The next prerequisite for sustained world growth must be investment, for without investment, the recovery is doomed to fizzle out. So it is vital that real interest rates be brought down, and in such a way that industrialists have confidence in their staying down--in other words, without raising inflationary expectations. The main contribution that governments can make to this end is to show enough discipline not to preempt for their own expenditure too high a proportion of available money in circulation. There must be for instance, rightly or wrongly, a serious doubt--perhaps fear is a better word--in the minds of American industrialists whether the size of the current and forecast budget deficit leaves enough room for investment without interest rates having to be raised. And nothing inhibits investment more than the expectation of rising interest rates.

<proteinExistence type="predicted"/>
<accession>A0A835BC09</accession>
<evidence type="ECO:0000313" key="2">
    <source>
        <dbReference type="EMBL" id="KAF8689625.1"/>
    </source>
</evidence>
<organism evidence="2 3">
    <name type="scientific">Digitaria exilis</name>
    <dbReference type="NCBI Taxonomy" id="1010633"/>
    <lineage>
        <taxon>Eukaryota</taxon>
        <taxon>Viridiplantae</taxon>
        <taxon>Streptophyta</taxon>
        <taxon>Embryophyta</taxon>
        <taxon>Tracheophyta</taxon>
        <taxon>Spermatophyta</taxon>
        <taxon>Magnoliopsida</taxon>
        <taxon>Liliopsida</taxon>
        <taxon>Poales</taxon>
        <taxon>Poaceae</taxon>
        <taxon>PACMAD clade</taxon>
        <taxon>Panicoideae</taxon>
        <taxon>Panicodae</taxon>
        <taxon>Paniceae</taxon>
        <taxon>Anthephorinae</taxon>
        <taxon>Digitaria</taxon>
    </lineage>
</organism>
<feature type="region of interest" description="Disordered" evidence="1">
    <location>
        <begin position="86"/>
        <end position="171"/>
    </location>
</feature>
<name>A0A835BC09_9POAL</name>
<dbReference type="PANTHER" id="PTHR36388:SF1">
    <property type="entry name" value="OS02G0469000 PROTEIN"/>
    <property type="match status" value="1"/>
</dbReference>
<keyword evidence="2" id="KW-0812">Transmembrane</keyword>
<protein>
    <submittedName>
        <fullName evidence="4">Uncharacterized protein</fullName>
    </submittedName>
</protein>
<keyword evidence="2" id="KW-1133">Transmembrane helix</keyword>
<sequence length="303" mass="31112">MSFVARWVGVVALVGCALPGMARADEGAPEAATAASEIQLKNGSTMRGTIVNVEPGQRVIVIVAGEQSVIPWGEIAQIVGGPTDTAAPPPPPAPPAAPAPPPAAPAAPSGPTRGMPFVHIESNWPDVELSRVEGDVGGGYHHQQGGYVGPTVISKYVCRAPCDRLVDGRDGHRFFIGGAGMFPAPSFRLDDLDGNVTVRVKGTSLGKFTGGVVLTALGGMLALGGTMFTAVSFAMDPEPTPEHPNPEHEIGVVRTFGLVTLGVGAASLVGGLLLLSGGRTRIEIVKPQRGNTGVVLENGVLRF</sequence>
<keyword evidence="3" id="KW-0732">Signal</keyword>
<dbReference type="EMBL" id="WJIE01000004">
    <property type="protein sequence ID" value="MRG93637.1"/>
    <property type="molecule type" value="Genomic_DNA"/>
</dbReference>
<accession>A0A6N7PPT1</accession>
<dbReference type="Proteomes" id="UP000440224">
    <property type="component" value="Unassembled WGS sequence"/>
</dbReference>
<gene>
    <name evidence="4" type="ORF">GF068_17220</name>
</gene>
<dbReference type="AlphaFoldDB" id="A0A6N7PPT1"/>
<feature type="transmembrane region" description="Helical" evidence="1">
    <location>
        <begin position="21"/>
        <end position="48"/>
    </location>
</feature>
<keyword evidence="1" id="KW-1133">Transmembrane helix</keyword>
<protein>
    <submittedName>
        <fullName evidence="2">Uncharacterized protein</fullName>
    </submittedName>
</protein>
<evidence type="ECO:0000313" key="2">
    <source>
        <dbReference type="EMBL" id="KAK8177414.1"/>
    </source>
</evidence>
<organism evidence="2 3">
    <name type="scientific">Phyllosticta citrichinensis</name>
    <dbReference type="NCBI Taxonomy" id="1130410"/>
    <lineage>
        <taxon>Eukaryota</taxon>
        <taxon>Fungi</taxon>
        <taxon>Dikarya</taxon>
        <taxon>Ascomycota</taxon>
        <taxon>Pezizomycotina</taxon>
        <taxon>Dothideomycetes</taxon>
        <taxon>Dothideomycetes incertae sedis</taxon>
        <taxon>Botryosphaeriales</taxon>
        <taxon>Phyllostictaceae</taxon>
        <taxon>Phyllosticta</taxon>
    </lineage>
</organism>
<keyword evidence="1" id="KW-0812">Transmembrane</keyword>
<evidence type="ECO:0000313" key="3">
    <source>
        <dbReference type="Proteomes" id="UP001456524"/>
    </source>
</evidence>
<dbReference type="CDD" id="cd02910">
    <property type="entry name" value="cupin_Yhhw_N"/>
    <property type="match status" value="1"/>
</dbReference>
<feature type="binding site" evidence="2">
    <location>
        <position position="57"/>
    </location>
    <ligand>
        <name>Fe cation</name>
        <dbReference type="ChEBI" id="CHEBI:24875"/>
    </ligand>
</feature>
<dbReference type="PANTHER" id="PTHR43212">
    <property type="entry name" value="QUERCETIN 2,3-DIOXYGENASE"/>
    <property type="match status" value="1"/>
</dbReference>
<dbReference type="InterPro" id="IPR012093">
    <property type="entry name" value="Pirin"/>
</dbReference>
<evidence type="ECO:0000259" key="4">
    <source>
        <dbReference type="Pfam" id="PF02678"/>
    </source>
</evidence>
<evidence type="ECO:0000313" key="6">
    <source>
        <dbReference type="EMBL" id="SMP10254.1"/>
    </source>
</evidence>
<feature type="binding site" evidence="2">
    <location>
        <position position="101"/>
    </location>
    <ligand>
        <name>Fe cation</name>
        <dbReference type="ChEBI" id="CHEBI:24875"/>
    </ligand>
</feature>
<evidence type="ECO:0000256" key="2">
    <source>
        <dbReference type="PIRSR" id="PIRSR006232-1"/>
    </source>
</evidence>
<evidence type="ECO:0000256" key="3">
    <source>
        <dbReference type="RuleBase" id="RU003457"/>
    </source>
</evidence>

The next question has to be the grave problems that beset the borrowers in the developing world and the lenders in Western countries. There can be only one effective long-term solution to this problem--namely, a sustained rise in world economic activity enough to create both greater demand for raw materials by the industrialized world and also a greater demand in our markets for the developing world's manufactured and semi- manufactured goods. But at best that is some way off, and meanwhile, the situation remains extremely serious. 4 A good measure of success has been achieved in recent months by governments, central banks and official institutions in a series of major international financial rescue operations. What once looked like an imminent danger of a seize-up in the world banking system has been averted, at least for the present. But there remains a most serious situation with precious little margin for error.